So, there is flow, but it is reduced, and certainly better than when we arrived and it was backing up within the system.

    Overall, I think their decision is a reasonable one. I said as much in my report to them, but I wanted them to fully understand the risk and the available options in making their decision. It was a question of deciding when enough was enough.

    I did point out to the customer, that if the problem does reappear in the future, we only lose the currently excavated area at the downstream end of the 6" pipe outside the building. And there, a new upstream and downstream clean-out are being added upon my recommendation.

    However, I was striving for more, and even 100% if that could be done cost effectively. Your suggestions have given me much to think about if/when they might call us back in the future, and for similar circumstances at other locations.

    This was one of our more challenging projects and a great learning experience...yet again!

    Thanks again for the contributions! Your promptness and quality certainly make this forum a great go-to location.

    ...Dave

    P.S. I hope to post a schematic once I've updated it with the current details for the client.
    Last edited by PTS; 11-30-2010, 09:54 PM.

  • #2
    Re: Suggestions Sought to Remove Gravel in 4" Line

    Dave,

    -Try a Chain knocker head on your K-1500 and flush the lines with plenty of water...

    -I have been told that a warthog head on a good sized jetter will also strip scale... By good sized jetter I mean 15-25 GPM at 3000 psi or better trailer jetter not a cart.

    Use a sewer cable to feed a pull rope downstream use this rope to help pull / guide the flusher nozzle upstream use your camera to help also.

    The Ridgid part # for the 6" Chain knocker is a 63115 (T-32) and 63110 (T-31) for the 3"-4"
    Last edited by OkieBill; 11-28-2010, 10:03 PM.

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    • #3
      Re: Suggestions Sought to Remove Gravel in 4" Line

      A jetter will work providing that you have proper access.

      I've had little luck pushing with a snake. The best technique I've found using a cable involves flushing with as much water as possible while using the cable to keep it stirred up.

      Using a plug or similar device on a line to pull through may give some success, but I expect what will happen is that, if the plug/drag item is big enough to remove most of the gravel, then as the gravel packs up in front of the plug/drag item it will stop it from moving.

      A jetter would be my first choice. You'll need access into each leg of the system that has gravel in it from upstream of the problem area(s), and access to the common line downstream of the problem area(s). My techniquie would be to jet down through the problem to the lower access, then reverse my hose, installing the nozzle on the opposite end and hooking the machine to what was the nozzle end, so that I can pull the nozzle backwards downstream in the system raking the gravel out and down.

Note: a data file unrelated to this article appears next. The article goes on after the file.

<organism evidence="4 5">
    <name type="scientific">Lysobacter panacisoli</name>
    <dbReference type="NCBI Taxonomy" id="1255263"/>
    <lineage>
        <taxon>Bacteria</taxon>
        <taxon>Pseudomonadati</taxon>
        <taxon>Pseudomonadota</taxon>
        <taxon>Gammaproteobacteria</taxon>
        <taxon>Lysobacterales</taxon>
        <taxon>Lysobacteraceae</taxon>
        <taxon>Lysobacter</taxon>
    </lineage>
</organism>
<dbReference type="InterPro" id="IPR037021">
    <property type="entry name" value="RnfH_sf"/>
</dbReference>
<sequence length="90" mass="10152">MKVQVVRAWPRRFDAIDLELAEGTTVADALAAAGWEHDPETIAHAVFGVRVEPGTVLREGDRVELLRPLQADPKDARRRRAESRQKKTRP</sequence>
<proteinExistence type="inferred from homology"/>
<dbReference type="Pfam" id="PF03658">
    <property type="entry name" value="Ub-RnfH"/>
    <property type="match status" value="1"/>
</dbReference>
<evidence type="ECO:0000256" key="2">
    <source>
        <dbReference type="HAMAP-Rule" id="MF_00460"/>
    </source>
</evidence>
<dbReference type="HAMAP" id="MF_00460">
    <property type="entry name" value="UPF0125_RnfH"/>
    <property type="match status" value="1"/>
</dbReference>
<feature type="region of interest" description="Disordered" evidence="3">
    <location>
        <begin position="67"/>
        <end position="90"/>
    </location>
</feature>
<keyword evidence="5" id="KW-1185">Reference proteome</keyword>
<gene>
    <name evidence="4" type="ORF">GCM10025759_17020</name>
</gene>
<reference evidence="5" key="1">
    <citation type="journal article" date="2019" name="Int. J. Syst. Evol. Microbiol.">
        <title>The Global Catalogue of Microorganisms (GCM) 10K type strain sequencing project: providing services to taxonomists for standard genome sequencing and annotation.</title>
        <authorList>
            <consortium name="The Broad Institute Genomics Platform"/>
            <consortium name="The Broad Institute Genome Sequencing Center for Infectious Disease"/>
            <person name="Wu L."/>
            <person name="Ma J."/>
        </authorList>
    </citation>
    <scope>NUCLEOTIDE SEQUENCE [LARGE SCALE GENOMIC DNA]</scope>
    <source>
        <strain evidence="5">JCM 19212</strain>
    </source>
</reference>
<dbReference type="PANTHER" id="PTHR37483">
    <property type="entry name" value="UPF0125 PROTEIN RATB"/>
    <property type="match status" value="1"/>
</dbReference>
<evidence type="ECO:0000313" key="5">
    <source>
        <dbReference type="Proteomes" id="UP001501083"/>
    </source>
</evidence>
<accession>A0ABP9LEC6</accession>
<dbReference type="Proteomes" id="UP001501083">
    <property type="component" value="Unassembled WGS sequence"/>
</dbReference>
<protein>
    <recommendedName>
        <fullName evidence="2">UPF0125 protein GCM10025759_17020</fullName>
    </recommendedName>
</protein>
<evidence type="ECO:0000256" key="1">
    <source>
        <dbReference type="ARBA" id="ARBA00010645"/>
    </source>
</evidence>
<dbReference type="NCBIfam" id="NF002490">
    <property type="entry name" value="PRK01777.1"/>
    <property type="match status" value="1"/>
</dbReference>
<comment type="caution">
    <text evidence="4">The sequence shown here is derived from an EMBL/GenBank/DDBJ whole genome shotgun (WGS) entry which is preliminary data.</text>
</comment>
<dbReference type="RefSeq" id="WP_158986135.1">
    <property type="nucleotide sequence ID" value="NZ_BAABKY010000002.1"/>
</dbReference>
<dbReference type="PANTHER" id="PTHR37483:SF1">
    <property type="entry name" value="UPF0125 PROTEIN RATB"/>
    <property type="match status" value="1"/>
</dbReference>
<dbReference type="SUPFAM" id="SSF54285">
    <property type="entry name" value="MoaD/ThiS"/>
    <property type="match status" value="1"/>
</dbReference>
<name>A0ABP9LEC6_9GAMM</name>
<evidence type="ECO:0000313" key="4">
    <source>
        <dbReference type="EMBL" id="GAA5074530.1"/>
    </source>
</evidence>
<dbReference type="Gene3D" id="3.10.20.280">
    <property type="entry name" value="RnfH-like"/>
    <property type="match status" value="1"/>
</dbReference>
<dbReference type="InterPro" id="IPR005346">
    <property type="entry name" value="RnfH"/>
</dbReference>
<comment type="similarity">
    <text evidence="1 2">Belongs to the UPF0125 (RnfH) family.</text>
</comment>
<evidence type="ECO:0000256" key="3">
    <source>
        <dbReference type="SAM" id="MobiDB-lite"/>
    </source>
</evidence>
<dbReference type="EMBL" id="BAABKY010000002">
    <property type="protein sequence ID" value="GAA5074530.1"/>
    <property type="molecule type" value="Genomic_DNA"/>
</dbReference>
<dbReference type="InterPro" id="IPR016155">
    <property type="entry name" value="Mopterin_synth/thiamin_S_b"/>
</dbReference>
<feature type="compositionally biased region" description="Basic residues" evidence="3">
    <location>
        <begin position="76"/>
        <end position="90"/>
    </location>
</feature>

Other choices might be better dependig on access, etc.

      I have no experience with calcite removal, at least under that name, so really ought not comment. I don't know what calcite is... a mineral deposit of some sort obviously... similar to scale in cast iron? if so, a chain knocker?
      This is my reminder to myself that no good will ever come from discussing politics or religion with anyone, ever.

      Comment


      • #4
        Re: Suggestions Sought to Remove Gravel in 4" Line

        The best way to remove rocks is with a combo truck. High Vac with a jetter to stir it up. You can clean alot of pipe in a hurry. Canada is full of hydro X guys isnt it? I pay about 200 bucks an hour. It a good way to recover stuck jetter nozzles too.

        Comment


        • #5
          Re: Suggestions Sought to Remove Gravel in 4" Line

          thanks for the kind words dave but i'm more of a root beer guy

          are you able to jet from the roof all the way down to a 6'' c/o? basically jet right through the gravel. once you get past the rocks and into the 6'' you can pull the hose out of the 6'' c/o line and then install the nozzle on the roof end. this will allow you to string the hose all the way from the roof to the 6'' line.

          i've done this before and as long as you can grab the hose from the 6'' c/o, then you can pull the jetter nozzle all the way back out. it also allows you to video from the roof as you reverse jet the system. a second person with a set of radios or cell phones will make simple work out of it.

          i think i can picture the layout. but please draw an isometric or a flat drawing of the system with openings, pipe direction, gravel location and pipe size. if we can picture it properly, we can come up with a solution.
          either scan it in or take a decent photo to post it here.

          enough root beers and milkshakes would motivate me to take a road trip

          rick.
          phoebe it is

          Comment


          • #6
            Re: Suggestions Sought to Remove Gravel in 4" Line

            Originally posted by PLUMBER RICK View Post
            thanks for the kind words dave but i'm more of a root beer guy


            enough root beers and milkshakes would motivate me to take a road trip

            rick.
            if you would have said this to me i would had you come for my demo
            Charlie

            My seek the peek fundraiser page
            http://observatory.mountwashington.o...nal&fr_id=1040


            http://www.mountwashington.org/weather/conditions.php

            new work pictures 12/09
            http://public.fotki.com/hvachawk/

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            • #7
              Re: Suggestions Sought to Remove Gravel in 4" Line

              I would suggest a jetter for this job with a warthog or a root ranger.

              Both have given me good results with anything from sand to rocks in drains.

              Good luck and let us know how you go and what worked for you.

              Cheers Phil.